The reason why we are here now is that, after careful consideration, we came to the conclusion that by far the best way to obtain the necessary permits we'll be needing to sail the Northern Sea Route i.e. the Northeast Passage, was through the Russian organisation RusArc.

We checked out of Finland on the 13th and after only about two hours we were in Russian waters. According to the Finnish customs and immigration officer, crossing the Russian border shouldn't cause us any problems although our visas were not yet in force. In the evening, a Russian coast guard vessel called us on VHF asking who we were and where we were going but thankfully nothing about visas. After being told that s/y Sarema was on her way to St. Petersburg, they wished us a good voyage.

Just before 5 a.m. we arrived in the new Port of Entry for St. Petersburg located in Kronhstadt. I must confess that I had been (and actually still am) a bit apprehensive about Russian bureaucracy which has a special reputation but our first ever face-to-face encounter with a Russian bureaucrat was more than pleasant. The nice lady from Immigration checked us in Russia without any hassle. She also told us that the customs officials would not come to work until nine o'clock which allowed us to take a well deserved nap.

After customs clearance, carried out by four officers and a friendly Labrador, we sailed straight to the Neva River where the rest of the regatta boats were already parading for the good people of St. Petersburg.

Tomorrow night, we'll leave St. Petersburg. The time may seem a bit strange but there is a perfectly good explanation for this. The only way to enter Lake Ladoga from St. Petersburg is through the city which means that all the bridges along the route must be opened for us. We are already looking forward to this grand spectacle!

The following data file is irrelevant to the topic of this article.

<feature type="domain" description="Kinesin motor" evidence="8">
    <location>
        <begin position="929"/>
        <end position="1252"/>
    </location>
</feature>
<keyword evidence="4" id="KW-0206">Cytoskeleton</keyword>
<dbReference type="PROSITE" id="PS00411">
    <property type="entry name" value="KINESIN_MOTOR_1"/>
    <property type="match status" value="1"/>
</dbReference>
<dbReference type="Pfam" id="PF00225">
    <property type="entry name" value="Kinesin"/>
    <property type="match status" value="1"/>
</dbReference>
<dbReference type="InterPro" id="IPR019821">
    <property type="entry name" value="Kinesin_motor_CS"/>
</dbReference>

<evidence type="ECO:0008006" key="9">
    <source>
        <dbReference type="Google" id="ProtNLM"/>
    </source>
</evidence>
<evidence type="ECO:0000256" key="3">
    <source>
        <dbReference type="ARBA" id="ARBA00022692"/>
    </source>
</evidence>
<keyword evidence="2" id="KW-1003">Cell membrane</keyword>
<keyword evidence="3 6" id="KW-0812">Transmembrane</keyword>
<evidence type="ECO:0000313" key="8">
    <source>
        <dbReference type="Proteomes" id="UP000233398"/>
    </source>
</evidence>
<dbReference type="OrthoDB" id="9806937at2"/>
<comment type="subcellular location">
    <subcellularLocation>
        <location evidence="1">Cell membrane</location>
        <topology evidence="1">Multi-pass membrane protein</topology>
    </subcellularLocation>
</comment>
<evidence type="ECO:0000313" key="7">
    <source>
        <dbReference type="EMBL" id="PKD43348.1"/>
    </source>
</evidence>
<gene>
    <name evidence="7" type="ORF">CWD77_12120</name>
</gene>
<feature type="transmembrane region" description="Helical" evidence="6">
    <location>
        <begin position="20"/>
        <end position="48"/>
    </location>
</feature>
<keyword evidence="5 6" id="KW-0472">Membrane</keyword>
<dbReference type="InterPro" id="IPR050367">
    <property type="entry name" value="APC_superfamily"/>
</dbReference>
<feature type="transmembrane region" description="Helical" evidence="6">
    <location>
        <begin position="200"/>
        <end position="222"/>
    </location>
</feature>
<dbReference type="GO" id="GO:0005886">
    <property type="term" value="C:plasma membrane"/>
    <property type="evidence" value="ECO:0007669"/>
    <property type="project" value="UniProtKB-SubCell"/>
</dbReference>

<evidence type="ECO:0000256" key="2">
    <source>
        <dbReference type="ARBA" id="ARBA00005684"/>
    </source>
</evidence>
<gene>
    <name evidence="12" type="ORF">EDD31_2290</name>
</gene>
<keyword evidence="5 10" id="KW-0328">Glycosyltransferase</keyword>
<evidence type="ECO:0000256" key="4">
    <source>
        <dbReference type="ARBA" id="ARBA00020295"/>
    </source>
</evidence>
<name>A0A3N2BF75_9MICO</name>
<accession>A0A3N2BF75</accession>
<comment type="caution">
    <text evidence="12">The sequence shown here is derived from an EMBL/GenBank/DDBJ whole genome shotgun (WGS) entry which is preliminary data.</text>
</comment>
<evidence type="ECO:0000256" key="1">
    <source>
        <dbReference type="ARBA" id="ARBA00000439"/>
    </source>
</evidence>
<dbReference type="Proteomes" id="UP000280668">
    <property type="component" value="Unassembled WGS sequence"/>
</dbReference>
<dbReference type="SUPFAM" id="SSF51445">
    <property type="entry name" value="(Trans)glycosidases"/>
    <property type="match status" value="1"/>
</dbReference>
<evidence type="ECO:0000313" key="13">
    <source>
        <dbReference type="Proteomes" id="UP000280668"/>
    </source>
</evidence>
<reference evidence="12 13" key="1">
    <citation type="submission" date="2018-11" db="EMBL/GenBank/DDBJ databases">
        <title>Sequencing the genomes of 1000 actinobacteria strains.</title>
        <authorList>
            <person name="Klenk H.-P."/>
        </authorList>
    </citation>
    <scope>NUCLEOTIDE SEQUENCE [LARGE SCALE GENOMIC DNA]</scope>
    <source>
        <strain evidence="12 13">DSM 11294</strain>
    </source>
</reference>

tiistai 11. kesäkuuta 2013

June 11th 2013

Departing from Turku

The two weeks we stayed on the River Aura passed far too quickly. Pekka had to work hard on the boat to get her ready for our possibly rough summer sailing while my priority was to spend as much time as possible with our family and friends.

Alex and the Frog

Vida and the Magic Pond

When it was time to leave, I felt downright miserable. But 'A girl's got to do what a girl's got to do' and so, on the 9th of June, we bid farewell to our friends who had come to the river bank to see us off.

We then motored only for a few hundred meters to the other side of the river and tied up alongside Inga Lill, a beautiful 34 metre galeas built in Finland in 1948, where our children, their families and more friends were waiting for us. We were greeted by a moving trumpet solo, and after a few speeches, dozens of hugs, kisses, and tears, we finally departed from Turku.

Inga Lill escorted us all the way to the Airisto from where we continued to the Torasviken Bay in Nauvo. There, we dropped anchor and spent the evening with our friends and ex-neighbours from Turku.

Next morning, we woke up to a cold and rainy day which made it easier for us to continue our voyage. We weighed anchor and headed for Kotka to check us out of Finland.